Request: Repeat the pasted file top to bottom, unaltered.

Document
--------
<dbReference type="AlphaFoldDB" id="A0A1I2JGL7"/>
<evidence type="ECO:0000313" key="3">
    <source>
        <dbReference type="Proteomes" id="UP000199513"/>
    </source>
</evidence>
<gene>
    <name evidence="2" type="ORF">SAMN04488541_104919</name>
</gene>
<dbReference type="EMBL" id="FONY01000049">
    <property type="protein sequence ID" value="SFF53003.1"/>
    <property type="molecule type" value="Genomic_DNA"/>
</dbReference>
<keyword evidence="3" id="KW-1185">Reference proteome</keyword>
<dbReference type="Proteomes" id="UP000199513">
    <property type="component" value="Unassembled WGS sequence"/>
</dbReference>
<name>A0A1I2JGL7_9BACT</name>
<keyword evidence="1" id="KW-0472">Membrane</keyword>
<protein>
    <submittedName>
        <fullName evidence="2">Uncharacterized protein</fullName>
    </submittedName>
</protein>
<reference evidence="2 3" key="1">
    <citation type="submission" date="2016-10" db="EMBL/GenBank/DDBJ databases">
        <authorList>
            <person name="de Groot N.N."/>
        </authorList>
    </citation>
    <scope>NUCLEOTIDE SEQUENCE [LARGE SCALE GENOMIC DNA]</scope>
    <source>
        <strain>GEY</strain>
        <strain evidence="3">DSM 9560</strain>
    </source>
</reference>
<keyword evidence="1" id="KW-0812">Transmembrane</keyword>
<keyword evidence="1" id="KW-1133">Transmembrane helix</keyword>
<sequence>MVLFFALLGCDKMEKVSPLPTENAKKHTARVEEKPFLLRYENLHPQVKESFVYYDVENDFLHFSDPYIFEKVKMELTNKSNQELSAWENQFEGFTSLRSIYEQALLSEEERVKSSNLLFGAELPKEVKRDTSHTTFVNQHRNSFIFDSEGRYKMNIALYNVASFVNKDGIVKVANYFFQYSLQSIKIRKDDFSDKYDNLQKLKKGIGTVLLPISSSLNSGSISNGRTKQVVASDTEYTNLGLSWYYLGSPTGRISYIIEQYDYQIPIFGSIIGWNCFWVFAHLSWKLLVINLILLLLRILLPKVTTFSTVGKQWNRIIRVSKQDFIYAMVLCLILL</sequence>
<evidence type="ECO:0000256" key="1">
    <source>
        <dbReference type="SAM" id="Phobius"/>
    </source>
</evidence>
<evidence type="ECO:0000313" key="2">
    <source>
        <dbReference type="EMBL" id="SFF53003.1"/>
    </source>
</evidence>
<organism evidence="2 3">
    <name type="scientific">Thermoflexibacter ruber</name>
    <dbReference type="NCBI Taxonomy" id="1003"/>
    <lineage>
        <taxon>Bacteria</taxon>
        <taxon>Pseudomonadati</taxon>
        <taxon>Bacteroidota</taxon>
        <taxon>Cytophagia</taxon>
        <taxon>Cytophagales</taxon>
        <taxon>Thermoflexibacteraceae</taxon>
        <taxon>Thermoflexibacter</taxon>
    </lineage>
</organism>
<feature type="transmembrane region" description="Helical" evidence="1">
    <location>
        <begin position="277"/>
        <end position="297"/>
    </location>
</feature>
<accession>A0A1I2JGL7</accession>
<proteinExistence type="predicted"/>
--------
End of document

<dbReference type="AlphaFoldDB" id="A0A1I2JGL7"/>
<evidence type="ECO:0000313" key="3">
    <source>
        <dbReference type="Proteomes" id="UP000199513"/>
    </source>
</evidence>
<gene>
    <name evidence="2" type="ORF">SAMN04488541_104919</name>
</gene>
<dbReference type="EMBL" id="FONY01000049">
    <property type="protein sequence ID" value="SFF53003.1"/>
    <property type="molecule type" value="Genomic_DNA"/>
</dbReference>
<keyword evidence="3" id="KW-1185">Reference proteome</keyword>
<dbReference type="Proteomes" id="UP000199513">
    <property type="component" value="Unassembled WGS sequence"/>
</dbReference>
<name>A0A1I2JGL7_9BACT</name>
<keyword evidence="1" id="KW-0472">Membrane</keyword>
<protein>
    <submittedName>
        <fullName evidence="2">Uncharacterized protein</fullName>
    </submittedName>
</protein>
<reference evidence="2 3" key="1">
    <citation type="submission" date="2016-10" db="EMBL/GenBank/DDBJ databases">
        <authorList>
            <person name="de Groot N.N."/>
        </authorList>
    </citation>
    <scope>NUCLEOTIDE SEQUENCE [LARGE SCALE GENOMIC DNA]</scope>
    <source>
        <strain>GEY</strain>
        <strain evidence="3">DSM 9560</strain>
    </source>
</reference>
<keyword evidence="1" id="KW-0812">Transmembrane</keyword>
<keyword evidence="1" id="KW-1133">Transmembrane helix</keyword>
<sequence>MVLFFALLGCDKMEKVSPLPTENAKKHTARVEEKPFLLRYENLHPQVKESFVYYDVENDFLHFSDPYIFEKVKMELTNKSNQELSAWENQFEGFTSLRSIYEQALLSEEERVKSSNLLFGAELPKEVKRDTSHTTFVNQHRNSFIFDSEGRYKMNIALYNVASFVNKDGIVKVANYFFQYSLQSIKIRKDDFSDKYDNLQKLKKGIGTVLLPISSSLNSGSISNGRTKQVVASDTEYTNLGLSWYYLGSPTGRISYIIEQYDYQIPIFGSIIGWNCFWVFAHLSWKLLVINLILLLLRILLPKVTTFSTVGKQWNRIIRVSKQDFIYAMVLCLILL</sequence>
<evidence type="ECO:0000256" key="1">
    <source>
        <dbReference type="SAM" id="Phobius"/>
    </source>
</evidence>
<evidence type="ECO:0000313" key="2">
    <source>
        <dbReference type="EMBL" id="SFF53003.1"/>
    </source>
</evidence>
<organism evidence="2 3">
    <name type="scientific">Thermoflexibacter ruber</name>
    <dbReference type="NCBI Taxonomy" id="1003"/>
    <lineage>
        <taxon>Bacteria</taxon>
        <taxon>Pseudomonadati</taxon>
        <taxon>Bacteroidota</taxon>
        <taxon>Cytophagia</taxon>
        <taxon>Cytophagales</taxon>
        <taxon>Thermoflexibacteraceae</taxon>
        <taxon>Thermoflexibacter</taxon>
    </lineage>
</organism>
<feature type="transmembrane region" description="Helical" evidence="1">
    <location>
        <begin position="277"/>
        <end position="297"/>
    </location>
</feature>
<accession>A0A1I2JGL7</accession>
<proteinExistence type="predicted"/>